much. We had found a small cove with some protection and I went
back for Heather. Second good lesson, always take a second pair
of hands. It was a harsh experience, but we made it back to the
group. The Yamaha 4hp I bought just before the trip proved to
be a very worthwhile purchase.
John and Cindy made a wonderful batch of clam pasta and a nice
beach fire sustained us for the night. My poor Mac- Gregor did
suffer some scuffing and grinding of the gelcoat as it hammered
against the rocks all night. But it's repairable. It was then
decided to tow a few remaining boats back to Hite as Heather and
the Dennisons braved the wind and waves to make it the rest of
the way home, Thursday afternoon by now. All in all, not one of
our more civilized Kokopellis, but we truly enjoyed being with
a great group of friends.
I walked up to the pay phone to check on my car, made a second
call to AAA to come fix my truck, and said goodbye to the Thayers
and John and Cindy, who were good enough to tow Heather's boat
to GJ for us to retrieve later. A very nice older gentleman showed
up from Brian's Repair in Loa, Utah, and got my truck running
tip-top. We decided to stay the night there, it was very nice,
calm breeze by then. We packed up Friday morning and headed for
home with a stop at the famous "Mom's Cafe" in Salinas,
Utah, which we highly recommend.
So there you have it. Many thanks to the Messabout folks, Dewitt
for the great food, hope to do it again next year! Tom, Heather,
Wil, Ruby, and Molly Gale
The Texan's Tale
||Donna, Ken, John
The Texans have emerged! We paddled out at Hite on Tuesday afternoon.
With the wind to our back, the trip was fine, just had to steer
straight and keep those canoes/kayaks from getting broadside to
the wind. Our kayaker
(Joe Coker) did get broadsided and almost flipped. I'm so glad
he didn't as getting to him and helping him in the middle of that
ocean of a lake would have been difficult. We camped that night
at Natural Bridges and the wind howled that night and all the
next. As I headed toward Page, Arizona, I was so glad to be in
my car and NOT in my boat with those winds.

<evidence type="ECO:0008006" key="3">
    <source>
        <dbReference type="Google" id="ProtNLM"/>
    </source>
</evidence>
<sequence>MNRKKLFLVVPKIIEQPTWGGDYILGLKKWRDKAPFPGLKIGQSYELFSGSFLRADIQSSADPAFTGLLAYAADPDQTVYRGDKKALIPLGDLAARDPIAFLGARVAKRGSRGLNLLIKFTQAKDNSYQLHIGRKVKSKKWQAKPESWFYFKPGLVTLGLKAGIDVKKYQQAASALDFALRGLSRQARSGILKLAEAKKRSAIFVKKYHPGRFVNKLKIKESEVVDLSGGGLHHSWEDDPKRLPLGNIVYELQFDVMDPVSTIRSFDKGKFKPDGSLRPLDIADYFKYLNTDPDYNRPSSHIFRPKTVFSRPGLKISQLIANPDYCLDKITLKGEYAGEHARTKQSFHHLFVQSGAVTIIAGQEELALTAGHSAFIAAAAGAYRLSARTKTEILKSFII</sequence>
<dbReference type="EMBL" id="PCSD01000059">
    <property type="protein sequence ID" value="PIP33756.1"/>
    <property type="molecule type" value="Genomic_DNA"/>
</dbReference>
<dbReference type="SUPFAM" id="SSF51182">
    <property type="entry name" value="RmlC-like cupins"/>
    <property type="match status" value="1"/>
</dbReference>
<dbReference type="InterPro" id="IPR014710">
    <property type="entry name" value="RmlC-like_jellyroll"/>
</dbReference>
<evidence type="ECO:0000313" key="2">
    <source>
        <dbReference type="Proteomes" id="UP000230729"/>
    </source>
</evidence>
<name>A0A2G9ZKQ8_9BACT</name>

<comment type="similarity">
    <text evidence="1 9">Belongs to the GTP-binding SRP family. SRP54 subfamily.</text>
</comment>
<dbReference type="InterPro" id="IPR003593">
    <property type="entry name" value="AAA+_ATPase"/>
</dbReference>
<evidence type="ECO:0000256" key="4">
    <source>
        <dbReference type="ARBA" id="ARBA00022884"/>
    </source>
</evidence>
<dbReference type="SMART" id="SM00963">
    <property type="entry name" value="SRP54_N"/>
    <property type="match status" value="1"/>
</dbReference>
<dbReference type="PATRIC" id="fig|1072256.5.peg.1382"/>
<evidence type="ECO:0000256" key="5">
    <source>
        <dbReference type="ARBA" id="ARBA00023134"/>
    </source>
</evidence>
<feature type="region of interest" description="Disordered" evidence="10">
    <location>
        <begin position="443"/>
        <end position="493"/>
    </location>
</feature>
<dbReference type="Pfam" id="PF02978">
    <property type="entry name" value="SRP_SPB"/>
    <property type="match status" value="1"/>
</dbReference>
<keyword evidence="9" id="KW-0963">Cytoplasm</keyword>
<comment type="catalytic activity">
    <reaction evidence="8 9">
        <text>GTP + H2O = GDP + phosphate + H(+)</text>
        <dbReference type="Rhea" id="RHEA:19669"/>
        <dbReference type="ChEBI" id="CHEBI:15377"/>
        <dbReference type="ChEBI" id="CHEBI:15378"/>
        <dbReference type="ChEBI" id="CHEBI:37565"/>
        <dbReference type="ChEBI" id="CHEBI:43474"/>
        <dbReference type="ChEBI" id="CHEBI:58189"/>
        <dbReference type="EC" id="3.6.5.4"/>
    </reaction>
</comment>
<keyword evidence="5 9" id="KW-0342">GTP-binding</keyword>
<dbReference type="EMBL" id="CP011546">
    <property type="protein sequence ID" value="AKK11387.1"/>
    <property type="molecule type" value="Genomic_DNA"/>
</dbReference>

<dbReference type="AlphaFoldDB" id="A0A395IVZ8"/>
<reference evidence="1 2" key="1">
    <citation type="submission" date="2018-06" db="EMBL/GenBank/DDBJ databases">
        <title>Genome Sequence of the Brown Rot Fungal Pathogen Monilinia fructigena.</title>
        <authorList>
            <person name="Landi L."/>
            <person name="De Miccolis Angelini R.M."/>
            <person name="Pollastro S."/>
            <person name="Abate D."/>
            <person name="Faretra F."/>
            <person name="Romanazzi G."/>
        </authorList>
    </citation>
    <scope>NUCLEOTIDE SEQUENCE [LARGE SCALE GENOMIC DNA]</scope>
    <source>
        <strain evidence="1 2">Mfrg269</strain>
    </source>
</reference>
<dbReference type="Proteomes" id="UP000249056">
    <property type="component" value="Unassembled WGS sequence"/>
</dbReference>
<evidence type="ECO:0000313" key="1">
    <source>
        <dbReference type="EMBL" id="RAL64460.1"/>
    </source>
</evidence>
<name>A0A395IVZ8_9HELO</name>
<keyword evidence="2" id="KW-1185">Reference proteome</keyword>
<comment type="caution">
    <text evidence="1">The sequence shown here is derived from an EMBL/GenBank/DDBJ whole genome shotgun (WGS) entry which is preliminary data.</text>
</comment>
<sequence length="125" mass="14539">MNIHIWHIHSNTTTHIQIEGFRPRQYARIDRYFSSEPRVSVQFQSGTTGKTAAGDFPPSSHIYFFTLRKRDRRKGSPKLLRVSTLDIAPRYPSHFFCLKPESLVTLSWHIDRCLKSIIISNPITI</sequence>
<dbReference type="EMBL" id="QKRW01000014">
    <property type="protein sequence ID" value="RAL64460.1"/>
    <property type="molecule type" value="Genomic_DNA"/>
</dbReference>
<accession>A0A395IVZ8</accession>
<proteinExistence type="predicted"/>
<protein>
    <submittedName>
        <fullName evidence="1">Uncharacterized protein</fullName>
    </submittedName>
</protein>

We continued to enjoy ourselves as we spent 11 days instead of
seven hiking through the beautiful sandstone of Utah and Arizona.
I then met up with my husband and nine others for a 60-mile paddle
on the Pecos in West Texas, and then a 35-mile paddle on the Rio
down Boquillas Canyon. Yes, we Texans are diehards. Good to meet
y'all and my biggest regret is not getting to spend more quality
time with some mighty good folks.
The Duckwork's Tale
||Sandra and Joe
We hated to leave everyone as we did, but we honestly did not
think it was as bad as it turned out to be. We did not have any
trouble blowing down to Hite, but we could have as the waves were
pretty impressive. With the wind, we mainly just steered. I watched
my GPS and saw 2.5mph at one point when I was just sitting there
without paddling. We did not want to wait until that wind was
on our noses. In retrospect, it might have been a good idea to
go up into White Canyon for a couple of days rather than stay
out where we were. It was a good trip and we look forward to the
next one. Thanks to everyone for showing up and especially to
you, Jim, for organizing another great Koko.
||Anita and Dave
It was pretty windy the last mile and we had a heck of a jibe.
I should have spilled the wind by relaxing the main sheet, but
was hanging on to everything for dear life. Anita was not amused.
Terrified would be a better word. I should have tied in one more
reef at lunch. But we stayed upright and finally fought the boat
onto the trailer. We were zombies for Wednesday and most of Thursday,
but I'm sure that a 30-year-old would have been just as tired.
Is that right? Is someone half your age really half as tired,
or do you just feel twice as tired as you remember? I have no
answers. It was great to see everyone again.
What with the big crowd attending and the difficulty in sticking
together and the early departure, we barely crossed paths this
year. Too bad we didn't get to interact more, but I want to thank
you anyway for inviting Jeff and I. We still had a great time
and would return and do it all again next week, if such a thing
were possible. But next year for sure.
Glad to hear that everyone is safe and sound. Haven't heard from
Donna's group (Texans), they have probably resolved to stay in
Texas in the future. Too bad we didn't get to know them better.
Randy's adventure should give us all pause and makes a good argument
for cruising in company. His resourcefulness and good judgment
in spending the night certainly sets the right tone. Lots of flotation
and waterproof bags are the way to go. The choice of course set
us up for possible disappointment and made oars or engine a real
necessity. Thanks to Cap Gale's good works, I no longer sneer
While this year's adventure had some disappointments, I think
it was a good exercise. I hope everyone will review it carefully
and make any indicated improvements to their boat and kit. As
for me, I will add a clew outhaul and a bow pudding.